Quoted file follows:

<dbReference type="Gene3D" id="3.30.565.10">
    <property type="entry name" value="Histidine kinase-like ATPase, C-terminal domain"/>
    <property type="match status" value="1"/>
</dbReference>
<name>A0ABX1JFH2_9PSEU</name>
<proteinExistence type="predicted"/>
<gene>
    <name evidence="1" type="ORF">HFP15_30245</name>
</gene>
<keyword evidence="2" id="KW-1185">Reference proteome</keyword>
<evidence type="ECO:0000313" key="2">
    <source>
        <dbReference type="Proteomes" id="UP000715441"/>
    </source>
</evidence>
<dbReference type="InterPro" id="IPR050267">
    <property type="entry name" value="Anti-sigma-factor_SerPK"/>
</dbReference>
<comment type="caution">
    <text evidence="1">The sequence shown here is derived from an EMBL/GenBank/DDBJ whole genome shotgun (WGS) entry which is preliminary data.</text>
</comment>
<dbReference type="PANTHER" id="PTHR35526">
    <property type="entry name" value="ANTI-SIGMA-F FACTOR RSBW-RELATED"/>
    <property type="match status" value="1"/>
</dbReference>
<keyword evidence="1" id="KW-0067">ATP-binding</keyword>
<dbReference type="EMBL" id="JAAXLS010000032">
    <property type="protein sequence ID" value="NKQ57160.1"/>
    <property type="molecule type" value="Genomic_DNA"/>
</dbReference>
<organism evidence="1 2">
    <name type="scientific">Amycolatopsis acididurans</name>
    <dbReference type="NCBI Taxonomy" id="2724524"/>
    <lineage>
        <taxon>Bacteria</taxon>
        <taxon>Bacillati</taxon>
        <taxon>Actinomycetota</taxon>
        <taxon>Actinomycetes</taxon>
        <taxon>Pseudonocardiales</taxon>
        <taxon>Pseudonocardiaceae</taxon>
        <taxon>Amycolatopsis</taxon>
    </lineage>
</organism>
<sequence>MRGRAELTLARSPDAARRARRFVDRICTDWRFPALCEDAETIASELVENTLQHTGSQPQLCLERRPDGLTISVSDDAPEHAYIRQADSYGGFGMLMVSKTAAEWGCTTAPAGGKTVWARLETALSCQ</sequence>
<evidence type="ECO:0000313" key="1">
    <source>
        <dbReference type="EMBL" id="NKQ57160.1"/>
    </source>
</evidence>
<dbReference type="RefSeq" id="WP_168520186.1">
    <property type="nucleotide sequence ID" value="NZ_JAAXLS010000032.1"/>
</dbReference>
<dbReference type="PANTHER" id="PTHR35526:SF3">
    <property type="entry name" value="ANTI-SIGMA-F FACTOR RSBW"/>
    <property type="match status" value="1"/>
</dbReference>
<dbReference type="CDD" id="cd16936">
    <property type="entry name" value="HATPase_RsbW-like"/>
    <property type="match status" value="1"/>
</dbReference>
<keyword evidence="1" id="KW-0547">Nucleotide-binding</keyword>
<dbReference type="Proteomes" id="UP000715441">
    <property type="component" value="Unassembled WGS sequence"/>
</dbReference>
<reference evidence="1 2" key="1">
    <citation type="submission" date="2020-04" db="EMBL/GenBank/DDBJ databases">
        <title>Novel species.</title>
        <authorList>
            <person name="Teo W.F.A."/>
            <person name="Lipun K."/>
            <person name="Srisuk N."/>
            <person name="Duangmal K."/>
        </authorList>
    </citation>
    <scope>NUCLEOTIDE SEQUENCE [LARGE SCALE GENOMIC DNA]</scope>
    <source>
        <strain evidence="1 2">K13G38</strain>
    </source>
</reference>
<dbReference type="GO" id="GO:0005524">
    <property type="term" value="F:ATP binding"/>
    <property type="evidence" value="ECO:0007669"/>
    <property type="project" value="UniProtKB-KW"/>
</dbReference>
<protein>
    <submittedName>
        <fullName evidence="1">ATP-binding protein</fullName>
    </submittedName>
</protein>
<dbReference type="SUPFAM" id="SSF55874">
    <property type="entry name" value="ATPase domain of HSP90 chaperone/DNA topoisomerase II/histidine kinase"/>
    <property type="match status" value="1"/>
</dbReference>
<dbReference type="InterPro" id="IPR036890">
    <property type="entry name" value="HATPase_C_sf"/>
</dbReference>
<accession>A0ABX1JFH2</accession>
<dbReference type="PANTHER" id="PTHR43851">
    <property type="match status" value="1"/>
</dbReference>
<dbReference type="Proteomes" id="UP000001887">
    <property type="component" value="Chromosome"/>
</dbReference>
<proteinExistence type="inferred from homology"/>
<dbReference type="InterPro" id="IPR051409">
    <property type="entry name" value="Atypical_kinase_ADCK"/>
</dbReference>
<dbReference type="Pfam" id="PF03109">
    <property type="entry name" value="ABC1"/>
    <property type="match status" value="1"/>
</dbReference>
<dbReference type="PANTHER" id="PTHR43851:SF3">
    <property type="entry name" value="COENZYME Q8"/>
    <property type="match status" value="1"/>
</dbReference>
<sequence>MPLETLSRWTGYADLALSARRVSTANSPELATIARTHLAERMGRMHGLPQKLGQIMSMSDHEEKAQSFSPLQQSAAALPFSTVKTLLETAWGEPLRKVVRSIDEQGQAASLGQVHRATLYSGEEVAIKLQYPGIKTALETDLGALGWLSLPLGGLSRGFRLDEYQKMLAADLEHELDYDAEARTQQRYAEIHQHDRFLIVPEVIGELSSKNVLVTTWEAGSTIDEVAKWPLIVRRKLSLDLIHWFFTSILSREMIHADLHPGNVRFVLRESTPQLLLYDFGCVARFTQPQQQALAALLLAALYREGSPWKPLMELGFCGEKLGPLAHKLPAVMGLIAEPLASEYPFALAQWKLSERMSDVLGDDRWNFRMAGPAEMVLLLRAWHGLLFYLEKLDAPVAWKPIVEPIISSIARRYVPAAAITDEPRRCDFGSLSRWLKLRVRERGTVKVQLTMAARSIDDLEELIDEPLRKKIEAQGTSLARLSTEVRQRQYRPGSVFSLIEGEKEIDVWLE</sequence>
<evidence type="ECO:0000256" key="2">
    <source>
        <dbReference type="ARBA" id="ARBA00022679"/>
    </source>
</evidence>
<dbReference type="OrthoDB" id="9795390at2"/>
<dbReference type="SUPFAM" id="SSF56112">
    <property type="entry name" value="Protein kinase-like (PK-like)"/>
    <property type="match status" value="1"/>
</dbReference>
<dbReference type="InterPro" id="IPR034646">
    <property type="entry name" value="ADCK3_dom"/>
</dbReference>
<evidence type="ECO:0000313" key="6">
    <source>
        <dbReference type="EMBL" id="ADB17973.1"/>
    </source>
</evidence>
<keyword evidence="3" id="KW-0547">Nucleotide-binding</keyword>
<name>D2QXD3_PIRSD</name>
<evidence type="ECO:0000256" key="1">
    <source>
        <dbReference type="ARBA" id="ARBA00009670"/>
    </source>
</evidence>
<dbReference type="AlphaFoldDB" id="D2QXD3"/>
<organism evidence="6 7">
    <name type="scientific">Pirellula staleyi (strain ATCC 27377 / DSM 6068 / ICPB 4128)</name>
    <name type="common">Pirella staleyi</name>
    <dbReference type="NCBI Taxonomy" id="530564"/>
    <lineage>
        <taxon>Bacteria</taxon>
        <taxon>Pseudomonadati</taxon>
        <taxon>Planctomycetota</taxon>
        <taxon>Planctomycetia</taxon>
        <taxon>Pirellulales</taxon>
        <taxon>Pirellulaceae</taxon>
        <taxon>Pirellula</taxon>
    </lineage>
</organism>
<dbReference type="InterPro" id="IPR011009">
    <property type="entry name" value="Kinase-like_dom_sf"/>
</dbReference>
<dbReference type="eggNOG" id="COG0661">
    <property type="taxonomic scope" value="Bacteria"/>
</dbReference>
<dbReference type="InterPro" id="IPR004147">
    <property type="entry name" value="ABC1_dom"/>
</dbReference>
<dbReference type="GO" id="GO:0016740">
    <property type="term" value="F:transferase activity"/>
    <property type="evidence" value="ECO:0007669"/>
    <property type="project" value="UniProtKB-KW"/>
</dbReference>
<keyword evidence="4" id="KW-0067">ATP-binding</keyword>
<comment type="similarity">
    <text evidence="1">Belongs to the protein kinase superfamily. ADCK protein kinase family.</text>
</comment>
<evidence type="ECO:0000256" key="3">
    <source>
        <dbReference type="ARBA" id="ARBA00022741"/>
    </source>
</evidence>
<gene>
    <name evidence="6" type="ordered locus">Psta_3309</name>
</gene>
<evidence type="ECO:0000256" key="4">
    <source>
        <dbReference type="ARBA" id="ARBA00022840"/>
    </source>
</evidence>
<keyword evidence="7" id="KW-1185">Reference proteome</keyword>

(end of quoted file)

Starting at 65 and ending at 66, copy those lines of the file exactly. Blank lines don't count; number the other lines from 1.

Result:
<reference evidence="1 2" key="1">
    <citation type="submission" date="2020-04" db="EMBL/GenBank/DDBJ databases">